The Vance Elementary School Renaming Task Force presented its final name recommendation to the Asheville City Board of Education during its meeting December 7, 2020.
After conducting research, meeting with local historians, and hearing from students, staff, families, and the greater school community, the Task Force members recommended that Vance Elementary School be renamed Lucy S. Herring Elementary School.
Currently honoring North Carolina’s secessionist Civil War Governor Zebulon Vance, an avowed racist and supporter of Jim Crow laws, the school’s name has drawn the ire of many in the community, as has the obelisk dedicated to his memory on Pack Square in the heart of downtown Asheville.
Lucy Herring was a dedicated educator for 52 years, 35 in Asheville City and Buncombe County Schools. She began her career at age 16 in a one-room Swannanoa school house; in 1920 she moved to the segregated Hill Street School and later to Stephens-Lee High School, Asheville’s renowned high school that educated generations of African American students from Buncombe and surrounding counties.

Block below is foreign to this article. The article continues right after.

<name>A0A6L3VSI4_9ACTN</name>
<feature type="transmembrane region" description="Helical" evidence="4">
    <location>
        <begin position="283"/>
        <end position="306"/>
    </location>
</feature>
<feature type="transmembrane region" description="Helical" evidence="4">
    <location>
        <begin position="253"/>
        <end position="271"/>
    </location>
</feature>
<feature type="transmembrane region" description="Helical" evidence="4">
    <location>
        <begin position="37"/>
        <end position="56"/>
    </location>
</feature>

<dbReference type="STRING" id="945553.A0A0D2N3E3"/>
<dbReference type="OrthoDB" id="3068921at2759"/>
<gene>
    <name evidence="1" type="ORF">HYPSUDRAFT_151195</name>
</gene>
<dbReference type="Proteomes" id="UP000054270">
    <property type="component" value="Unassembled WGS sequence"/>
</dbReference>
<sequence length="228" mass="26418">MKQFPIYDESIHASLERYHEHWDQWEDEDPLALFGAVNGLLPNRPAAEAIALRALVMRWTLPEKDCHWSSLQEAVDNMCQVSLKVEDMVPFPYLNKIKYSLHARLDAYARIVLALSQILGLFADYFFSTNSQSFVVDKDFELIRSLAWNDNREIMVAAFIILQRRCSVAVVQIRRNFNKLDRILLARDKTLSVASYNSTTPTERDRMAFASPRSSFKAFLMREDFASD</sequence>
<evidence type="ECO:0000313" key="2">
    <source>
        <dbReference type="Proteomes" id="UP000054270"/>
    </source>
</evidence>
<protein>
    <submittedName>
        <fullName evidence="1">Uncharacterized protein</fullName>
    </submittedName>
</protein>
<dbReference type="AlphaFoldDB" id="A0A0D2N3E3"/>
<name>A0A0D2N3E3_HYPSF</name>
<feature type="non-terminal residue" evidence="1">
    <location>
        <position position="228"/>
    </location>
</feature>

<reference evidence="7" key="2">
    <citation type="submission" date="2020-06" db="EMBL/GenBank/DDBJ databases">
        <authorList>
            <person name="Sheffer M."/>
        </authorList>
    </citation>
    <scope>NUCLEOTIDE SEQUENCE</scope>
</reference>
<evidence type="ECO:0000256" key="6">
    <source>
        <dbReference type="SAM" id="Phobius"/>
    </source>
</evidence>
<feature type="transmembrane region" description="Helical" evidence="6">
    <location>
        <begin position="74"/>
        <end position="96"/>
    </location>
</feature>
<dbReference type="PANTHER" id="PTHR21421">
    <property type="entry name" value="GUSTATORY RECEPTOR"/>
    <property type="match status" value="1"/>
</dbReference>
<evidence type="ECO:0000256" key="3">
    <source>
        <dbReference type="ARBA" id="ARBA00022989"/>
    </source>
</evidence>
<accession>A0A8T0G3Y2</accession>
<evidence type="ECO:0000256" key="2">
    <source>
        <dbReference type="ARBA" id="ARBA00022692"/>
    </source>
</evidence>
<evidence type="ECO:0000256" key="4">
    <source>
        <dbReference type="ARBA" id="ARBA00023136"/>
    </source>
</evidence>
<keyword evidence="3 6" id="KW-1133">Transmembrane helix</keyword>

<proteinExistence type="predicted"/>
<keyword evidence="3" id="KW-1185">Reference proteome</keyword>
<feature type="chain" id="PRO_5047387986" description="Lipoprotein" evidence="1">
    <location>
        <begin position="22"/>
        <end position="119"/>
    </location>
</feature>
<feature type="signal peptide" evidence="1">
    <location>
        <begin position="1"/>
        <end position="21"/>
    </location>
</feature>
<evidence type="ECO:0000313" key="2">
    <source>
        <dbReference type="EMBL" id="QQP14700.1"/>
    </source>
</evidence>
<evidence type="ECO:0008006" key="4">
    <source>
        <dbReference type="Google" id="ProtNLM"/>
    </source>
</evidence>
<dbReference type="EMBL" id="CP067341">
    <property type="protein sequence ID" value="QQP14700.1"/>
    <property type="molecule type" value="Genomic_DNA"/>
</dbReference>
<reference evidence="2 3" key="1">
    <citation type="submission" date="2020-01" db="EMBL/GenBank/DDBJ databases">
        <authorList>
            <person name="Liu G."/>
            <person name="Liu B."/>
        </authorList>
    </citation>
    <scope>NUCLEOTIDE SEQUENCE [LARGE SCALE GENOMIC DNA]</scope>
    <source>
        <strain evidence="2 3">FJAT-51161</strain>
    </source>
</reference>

In 1941, Herring became the principal at Mountain Street School—later named in her honor—and was one of the district’s first Black administrators, eventually overseeing segregated elementary schools for both the Asheville and Buncombe districts. In 1961, Mountain Street School was rebuilt and named Lucy S. Herring School. For six years, the school served local students of color before closing in 1967 following court-ordered integration.
You can learn more about Herring through this virtual presentation, moderated by Vance Elementary School 5th Grader Mackenzie Bulfer. For more information, contact Ashley-Michelle Thublin at Asheville City Schools.